Almanac Life: On Safari

The free trial on my Netflix subscription was just about to expire when the Covid lockdown commenced. So, I signed up. Initially, handing them my credit card details for that monthly deduction was against my better judgement, as the reassurances about being able to exit at any time had a vaguely Hotel California-esque ring to them: “You can check out any time, but you can never leave…” However, the horizon ahead was pointing to much more “home” time, so I dove in.

 

I tend to skew toward sports themed programs, so for me there has been a steady diet of Formula 1, cycling, and of course Michael Jordan – which has been essential viewing. Occasionally, I have ventured out of my comfort zone and found that, as with any entertainment service, there have been hits, misses, and stops in between. And then there has been the downright strange, such as the magnificently mulleted Joe Exotic in “Tiger King”. How easy has it been to marvel at just how weird and dysfunctional our American friends are while watching this fascinating car-crash of a series? In reality, we have always known this, but “Tiger King” lays it all out in front of our eyes.

 

Pointing the finger at back-country American oddballs parading around in their private zoos is all well and good, and provides us with a sense of superiority, but it may come as a surprise to those under the age of 35 that there were two lion parks which existed right on Melbourne’s doorstep. One was in Rockbank and the other, which I visited a couple of times, was on the outskirts of Bacchus Marsh. My memories of it are a little sketchy, and there are no relevant photographs in our family albums, but I do recall that the up-close visits were uncomfortably laced with terror.

 

There was a time when one could drive a car out onto Williamstown’s Gem, Reid St and Ann St Piers. Being a prankster, my dad would take great delight in driving out onto a pier and performing a three-point u-turn, with his children screaming in fear in the back seat. So it was only natural that the Bacchus Marsh Lion Park held a certain thrilling appeal for him. It is a little difficult to comprehend in 2020, but the concept of the park involved cars entering through a gate and slowly driving through the huge lion enclosure. The paddock was chock full of lions and tigers. My dad would slowly wind down his window and call out to the big cats, while my sisters and I gripped the rear bench-seat with white-knuckled fear. My mum would also join in the terror chorus, which would only increase the pandemonium, and put a spoiler on what was supposed to be a fun family day out. Our fear was not without basis, for we did once have the misfortune to see a lion spring onto the roof of a car in front of us. Fortunately, cars were built of sterner stuff in those days.

 

I also recall a picnic ground, which had an adjacent rope bridge suspended across a swamp. This bridge (and the swamp) was almost as scary as the lion enclosure. Successfully crossing it without once squeezing your eyes shut was an exercise worthy of a medal. In those days, Bacchus Marsh was a bona fide day trip, not just an outer Melbourne satellite suburb. Lunch in the picnic ground would be regularly accompanied by the roars of the disgruntled beasts – sounds which would feel disconcertingly close. Both parks closed in the 1980’s, and there is surprisingly little information about them on the internet. One snippet mentions the tragic, fatal mauling of a 12-year old by a lion in 1978, and a tiger which pulled a woman out through a partially open window of a car (I hope my dad is reading this).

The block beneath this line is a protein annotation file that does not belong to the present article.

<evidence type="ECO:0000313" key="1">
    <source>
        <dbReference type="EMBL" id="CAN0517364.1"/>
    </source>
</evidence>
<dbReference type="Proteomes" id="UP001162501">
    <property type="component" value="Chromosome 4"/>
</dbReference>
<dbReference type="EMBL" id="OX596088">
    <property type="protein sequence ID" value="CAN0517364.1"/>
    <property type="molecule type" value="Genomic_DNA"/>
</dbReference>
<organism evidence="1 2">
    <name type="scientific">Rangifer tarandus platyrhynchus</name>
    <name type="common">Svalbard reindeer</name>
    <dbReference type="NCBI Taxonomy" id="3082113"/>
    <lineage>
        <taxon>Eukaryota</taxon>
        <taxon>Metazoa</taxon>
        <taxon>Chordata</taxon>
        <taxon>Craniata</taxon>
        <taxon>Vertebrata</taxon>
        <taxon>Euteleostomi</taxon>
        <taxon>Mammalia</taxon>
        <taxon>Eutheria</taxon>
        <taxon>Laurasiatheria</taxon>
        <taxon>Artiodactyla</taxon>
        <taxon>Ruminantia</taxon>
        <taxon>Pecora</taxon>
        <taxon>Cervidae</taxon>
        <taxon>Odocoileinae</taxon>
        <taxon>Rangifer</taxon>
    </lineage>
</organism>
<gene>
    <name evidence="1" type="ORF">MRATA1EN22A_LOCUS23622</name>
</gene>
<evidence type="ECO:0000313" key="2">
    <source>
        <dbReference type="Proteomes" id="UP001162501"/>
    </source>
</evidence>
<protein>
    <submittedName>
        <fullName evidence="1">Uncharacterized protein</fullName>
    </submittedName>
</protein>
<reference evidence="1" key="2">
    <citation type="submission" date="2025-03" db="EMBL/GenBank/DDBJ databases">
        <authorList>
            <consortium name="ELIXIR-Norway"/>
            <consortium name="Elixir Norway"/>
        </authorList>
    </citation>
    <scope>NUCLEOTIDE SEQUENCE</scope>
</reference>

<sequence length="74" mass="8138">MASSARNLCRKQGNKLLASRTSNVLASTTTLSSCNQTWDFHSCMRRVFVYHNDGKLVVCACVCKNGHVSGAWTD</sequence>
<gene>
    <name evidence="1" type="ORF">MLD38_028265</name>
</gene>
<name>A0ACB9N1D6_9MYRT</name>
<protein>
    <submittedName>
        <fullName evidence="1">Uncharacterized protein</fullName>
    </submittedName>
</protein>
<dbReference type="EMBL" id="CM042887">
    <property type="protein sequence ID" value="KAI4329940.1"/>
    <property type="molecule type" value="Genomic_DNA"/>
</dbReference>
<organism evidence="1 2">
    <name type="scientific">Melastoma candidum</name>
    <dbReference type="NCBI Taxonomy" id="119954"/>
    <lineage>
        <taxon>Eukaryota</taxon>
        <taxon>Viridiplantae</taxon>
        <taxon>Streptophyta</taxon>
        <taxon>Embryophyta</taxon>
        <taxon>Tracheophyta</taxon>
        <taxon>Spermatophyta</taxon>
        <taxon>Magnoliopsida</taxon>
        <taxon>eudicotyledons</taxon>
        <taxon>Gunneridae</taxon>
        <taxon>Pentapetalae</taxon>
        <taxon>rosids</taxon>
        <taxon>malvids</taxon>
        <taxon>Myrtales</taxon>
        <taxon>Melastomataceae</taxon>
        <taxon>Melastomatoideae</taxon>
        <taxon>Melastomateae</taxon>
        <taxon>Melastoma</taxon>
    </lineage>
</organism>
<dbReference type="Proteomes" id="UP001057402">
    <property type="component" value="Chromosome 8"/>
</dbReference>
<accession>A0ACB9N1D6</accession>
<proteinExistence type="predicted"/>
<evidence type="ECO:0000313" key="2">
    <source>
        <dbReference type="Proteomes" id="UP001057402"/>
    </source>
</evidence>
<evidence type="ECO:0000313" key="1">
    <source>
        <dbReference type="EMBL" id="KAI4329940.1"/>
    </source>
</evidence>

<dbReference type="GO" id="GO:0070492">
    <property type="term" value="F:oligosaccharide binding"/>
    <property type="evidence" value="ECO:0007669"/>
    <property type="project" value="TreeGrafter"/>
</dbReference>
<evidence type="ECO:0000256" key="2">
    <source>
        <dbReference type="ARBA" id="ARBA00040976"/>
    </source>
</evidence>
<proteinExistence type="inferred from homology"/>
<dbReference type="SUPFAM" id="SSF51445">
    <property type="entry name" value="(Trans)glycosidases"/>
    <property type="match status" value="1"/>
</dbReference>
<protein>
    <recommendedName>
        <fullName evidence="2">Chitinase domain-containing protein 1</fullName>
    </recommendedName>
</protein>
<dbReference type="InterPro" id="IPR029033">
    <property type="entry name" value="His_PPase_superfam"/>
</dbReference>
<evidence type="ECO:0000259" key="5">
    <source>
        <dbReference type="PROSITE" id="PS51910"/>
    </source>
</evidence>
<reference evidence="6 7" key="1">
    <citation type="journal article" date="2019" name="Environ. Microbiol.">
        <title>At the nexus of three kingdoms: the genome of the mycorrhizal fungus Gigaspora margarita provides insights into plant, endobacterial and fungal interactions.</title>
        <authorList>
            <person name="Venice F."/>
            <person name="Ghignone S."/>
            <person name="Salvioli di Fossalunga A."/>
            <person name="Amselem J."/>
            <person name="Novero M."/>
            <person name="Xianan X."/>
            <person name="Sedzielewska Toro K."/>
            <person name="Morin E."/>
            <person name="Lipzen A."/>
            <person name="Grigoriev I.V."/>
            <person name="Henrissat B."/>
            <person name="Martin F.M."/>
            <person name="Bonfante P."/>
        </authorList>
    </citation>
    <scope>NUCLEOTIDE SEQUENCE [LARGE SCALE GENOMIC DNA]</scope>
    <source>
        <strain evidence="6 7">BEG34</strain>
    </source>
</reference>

The last time I passed by what was once the turn-off to the Lion Park on the Western Highway, I imagined for a moment that, in the distance, I could hear the dis-satisfied roars of the frustrated tigers and lions. More likely, it was the fearful screams of my mother, my sisters and myself.

 

Our writers are independent contributors. The opinions expressed in their articles are their own. They are not the views, nor do they reflect the views, of Malarkey Publications.

 

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About Darren Dawson

Always North.

Comments

  1. Colin Ritchie says

    Dads have a bit to answer for at times!

  2. Rulebook says

    Smokie you’re dad just a tad to outgoing for my liking! Incredible when we think back now what was allowed and considered perfectly ok back then

  3. John Milton says

    Smokie I can remember a great piece of graffiti on a wall in Carlton in about 1973 or 74
    “Christians, test your faith. This Sunday Bacchus Marsh Lion Park.”

  4. Luke Reynolds says

    Love Mr Dawson’s sense of humour, he might not have got your family to laugh but I sure did reading about driving on the piers and winding his window down!

    I haven’t been able to bring myself to watch Tiger King yet, despite Netflix recommending it every time I turn on.

  5. E.regnans says

    Loving this Friday series Smokie.
    So many moments that could have gone either way…

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